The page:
Brooklyn, New York, Man Charged With Distributing Synthetic Drugs, Fentanyl, And Oxycodone Over The Internet
CAMDEN, N.J. – A New York man is scheduled to appear in court today on charges of selling dangerous designer drugs, fentanyl, and oxycodone over the Internet, U.S. Attorney Craig Carpenito announced.
Shadab Chowdhury, 26, of Brooklyn, New York, is charged by complaint with eight counts of distributing and possessing with intent to distribute synthetic cannabinoids; one count of distributing and possessing with intent to distribute fentanyl; and one count of distributing and possessing with intent to distribute oxycodone. He was arrested Aug. 20, 2018, and appeared in Brooklyn federal court. He is scheduled to appear today before U.S. Magistrate Judge Joel Schneider in Camden federal court.
According to documents filed in this case and statements made in court:
Chowdhury allegedly distributed synthetic cannabinoids, fentanyl, and oxycodone over two years by communicating with customers over three Internet websites, two email accounts, and text messages. His customers included undercover law enforcement officers located in New Jersey, New York, Kansas, North Carolina, South Dakota, West Virginia, Georgia, Ohio, Alaska, California, and Virginia.
Chowdhury allegedly arranged and coordinated shipments of synthetic cannabinoids, which he termed “fire” or “spice,” as well as shipments of fentanyl and oxycodone. He also prepared the drugs to make them more potent and negotiated pricing on the drugs. To avoid law enforcement, Chowdhury deliberately misbranded the synthetic cannabinoids and referred to the oxycodone and fentanyl in code. He received payments for his drug shipments via credit card payments, Western Union, direct bank deposit, and cryptocurrency.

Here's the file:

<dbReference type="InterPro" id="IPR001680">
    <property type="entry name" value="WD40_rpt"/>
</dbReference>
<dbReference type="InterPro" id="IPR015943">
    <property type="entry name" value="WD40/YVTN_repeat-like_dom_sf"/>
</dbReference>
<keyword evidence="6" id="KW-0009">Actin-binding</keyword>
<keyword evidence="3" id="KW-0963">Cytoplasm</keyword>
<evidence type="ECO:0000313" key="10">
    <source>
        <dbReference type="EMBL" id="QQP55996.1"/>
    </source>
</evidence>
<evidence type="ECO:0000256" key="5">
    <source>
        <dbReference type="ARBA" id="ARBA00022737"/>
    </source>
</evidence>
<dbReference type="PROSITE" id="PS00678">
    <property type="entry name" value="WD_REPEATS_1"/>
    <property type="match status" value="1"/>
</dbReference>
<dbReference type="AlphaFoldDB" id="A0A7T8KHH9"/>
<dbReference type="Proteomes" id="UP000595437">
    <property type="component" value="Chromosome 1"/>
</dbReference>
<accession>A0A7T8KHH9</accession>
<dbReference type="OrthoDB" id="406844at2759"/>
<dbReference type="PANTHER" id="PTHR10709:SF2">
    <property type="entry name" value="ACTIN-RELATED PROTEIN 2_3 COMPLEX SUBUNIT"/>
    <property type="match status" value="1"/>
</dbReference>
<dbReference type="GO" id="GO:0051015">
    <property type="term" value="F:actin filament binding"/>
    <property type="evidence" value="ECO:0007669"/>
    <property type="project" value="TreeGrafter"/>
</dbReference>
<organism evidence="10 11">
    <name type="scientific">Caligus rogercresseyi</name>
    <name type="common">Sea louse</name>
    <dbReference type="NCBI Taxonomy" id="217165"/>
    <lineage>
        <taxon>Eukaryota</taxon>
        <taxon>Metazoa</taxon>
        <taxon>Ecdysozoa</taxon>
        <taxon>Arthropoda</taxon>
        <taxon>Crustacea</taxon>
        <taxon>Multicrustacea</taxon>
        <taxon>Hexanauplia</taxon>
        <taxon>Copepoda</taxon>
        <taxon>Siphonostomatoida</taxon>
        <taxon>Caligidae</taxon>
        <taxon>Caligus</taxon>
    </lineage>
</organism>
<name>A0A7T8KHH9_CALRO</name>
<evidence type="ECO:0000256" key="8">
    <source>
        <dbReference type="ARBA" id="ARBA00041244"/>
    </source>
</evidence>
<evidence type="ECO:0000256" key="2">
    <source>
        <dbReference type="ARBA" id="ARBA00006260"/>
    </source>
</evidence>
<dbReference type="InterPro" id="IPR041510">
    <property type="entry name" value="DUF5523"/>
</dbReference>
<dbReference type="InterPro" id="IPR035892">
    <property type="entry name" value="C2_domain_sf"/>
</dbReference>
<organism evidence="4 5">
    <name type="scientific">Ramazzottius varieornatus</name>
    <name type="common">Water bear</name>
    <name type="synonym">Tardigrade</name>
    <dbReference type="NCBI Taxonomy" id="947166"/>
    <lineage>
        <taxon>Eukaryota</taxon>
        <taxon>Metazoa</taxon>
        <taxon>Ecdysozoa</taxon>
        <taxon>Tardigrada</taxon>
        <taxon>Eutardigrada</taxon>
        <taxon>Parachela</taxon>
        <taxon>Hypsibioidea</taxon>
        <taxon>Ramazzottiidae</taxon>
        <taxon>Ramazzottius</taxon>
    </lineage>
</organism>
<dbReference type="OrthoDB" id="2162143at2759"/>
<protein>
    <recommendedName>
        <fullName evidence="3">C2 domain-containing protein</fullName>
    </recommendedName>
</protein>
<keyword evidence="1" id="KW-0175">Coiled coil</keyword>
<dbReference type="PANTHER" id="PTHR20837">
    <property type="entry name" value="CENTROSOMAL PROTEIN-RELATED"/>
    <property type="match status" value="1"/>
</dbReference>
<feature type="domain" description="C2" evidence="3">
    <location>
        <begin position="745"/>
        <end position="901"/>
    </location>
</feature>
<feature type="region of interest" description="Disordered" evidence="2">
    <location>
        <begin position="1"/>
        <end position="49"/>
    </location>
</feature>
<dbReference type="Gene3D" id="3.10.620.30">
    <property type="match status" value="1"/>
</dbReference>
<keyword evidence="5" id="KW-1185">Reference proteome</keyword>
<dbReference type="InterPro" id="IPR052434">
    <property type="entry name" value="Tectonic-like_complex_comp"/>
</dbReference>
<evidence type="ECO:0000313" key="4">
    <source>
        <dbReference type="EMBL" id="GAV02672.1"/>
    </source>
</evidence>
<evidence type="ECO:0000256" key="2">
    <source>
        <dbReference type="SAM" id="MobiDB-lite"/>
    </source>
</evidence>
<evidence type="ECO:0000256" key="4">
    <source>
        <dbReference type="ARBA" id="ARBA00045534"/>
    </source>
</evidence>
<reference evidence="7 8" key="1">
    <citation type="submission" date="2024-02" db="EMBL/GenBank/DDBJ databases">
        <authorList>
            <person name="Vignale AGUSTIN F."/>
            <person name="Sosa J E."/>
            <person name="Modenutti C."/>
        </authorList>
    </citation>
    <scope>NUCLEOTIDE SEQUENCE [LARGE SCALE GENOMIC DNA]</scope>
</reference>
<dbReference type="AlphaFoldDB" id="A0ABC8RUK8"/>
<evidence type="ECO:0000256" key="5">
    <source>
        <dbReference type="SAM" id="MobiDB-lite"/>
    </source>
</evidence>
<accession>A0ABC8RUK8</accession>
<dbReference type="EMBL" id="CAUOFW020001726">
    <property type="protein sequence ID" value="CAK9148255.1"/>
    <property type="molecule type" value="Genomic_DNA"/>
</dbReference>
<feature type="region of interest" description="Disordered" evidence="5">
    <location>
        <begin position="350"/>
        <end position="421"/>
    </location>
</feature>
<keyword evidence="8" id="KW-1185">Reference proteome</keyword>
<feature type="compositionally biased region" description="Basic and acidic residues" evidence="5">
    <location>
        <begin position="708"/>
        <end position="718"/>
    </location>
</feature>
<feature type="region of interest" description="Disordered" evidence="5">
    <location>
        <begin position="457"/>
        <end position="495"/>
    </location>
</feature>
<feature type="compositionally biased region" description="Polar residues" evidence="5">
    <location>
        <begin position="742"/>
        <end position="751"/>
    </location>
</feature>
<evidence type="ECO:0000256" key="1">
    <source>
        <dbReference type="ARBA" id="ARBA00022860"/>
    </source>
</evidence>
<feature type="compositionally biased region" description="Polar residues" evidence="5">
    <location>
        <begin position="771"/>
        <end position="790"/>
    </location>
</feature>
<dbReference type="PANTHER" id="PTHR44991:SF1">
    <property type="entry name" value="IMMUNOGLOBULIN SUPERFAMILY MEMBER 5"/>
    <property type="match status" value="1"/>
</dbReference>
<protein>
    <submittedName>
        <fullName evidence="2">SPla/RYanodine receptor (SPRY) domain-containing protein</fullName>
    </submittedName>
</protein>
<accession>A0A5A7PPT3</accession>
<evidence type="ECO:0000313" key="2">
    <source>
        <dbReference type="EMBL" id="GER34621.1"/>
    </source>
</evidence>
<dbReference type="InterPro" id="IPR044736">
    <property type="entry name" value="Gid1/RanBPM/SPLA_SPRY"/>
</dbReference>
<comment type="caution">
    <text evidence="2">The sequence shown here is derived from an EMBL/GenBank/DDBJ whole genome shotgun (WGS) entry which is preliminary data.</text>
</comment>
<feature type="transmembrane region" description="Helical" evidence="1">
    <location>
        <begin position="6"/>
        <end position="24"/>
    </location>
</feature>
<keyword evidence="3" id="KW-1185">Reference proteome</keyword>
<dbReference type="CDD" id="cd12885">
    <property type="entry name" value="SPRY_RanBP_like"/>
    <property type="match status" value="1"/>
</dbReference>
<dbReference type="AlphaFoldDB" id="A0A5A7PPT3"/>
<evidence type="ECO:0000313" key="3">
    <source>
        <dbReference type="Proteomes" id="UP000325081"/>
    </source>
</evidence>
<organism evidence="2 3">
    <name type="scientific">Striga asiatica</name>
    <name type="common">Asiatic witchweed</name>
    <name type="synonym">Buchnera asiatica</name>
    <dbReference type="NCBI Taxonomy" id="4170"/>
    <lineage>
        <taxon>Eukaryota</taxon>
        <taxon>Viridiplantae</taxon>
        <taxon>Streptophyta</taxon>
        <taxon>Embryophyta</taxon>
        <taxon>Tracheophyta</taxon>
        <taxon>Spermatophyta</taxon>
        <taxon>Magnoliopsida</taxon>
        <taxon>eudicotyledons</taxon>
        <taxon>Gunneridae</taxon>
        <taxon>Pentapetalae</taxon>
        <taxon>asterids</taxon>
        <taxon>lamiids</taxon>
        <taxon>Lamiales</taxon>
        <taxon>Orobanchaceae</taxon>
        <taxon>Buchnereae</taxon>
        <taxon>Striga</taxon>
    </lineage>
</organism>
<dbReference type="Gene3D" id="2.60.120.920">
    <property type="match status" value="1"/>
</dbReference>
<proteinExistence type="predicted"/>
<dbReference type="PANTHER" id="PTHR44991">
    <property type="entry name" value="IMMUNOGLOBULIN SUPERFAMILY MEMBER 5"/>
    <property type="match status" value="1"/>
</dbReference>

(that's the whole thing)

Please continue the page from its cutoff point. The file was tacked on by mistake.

Each of the 10 charges in the complaint carries a maximum potential penalty of 20 years in prison and a $1 million fine.
U.S. Attorney Craig Carpenito credited special agents with the Drug Enforcement Administration’s Tactical Diversion Squad in the Camden Resident Office, under the direction of Special Agent in Charge Valerie A. Nickerson, with the investigation leading to today’s arrest.
The charges and allegations in the complaint are merely accusations, and Chowdhury is considered innocent unless and until proven guilty.
The government is represented by Assistant United States Attorney Sara A. Aliabadi of the U.S. Attorney’s Office Criminal Division in Camden.
Defense counsel: Christopher O’Malley Esq., Assistant Federal Public Defender, Camden.
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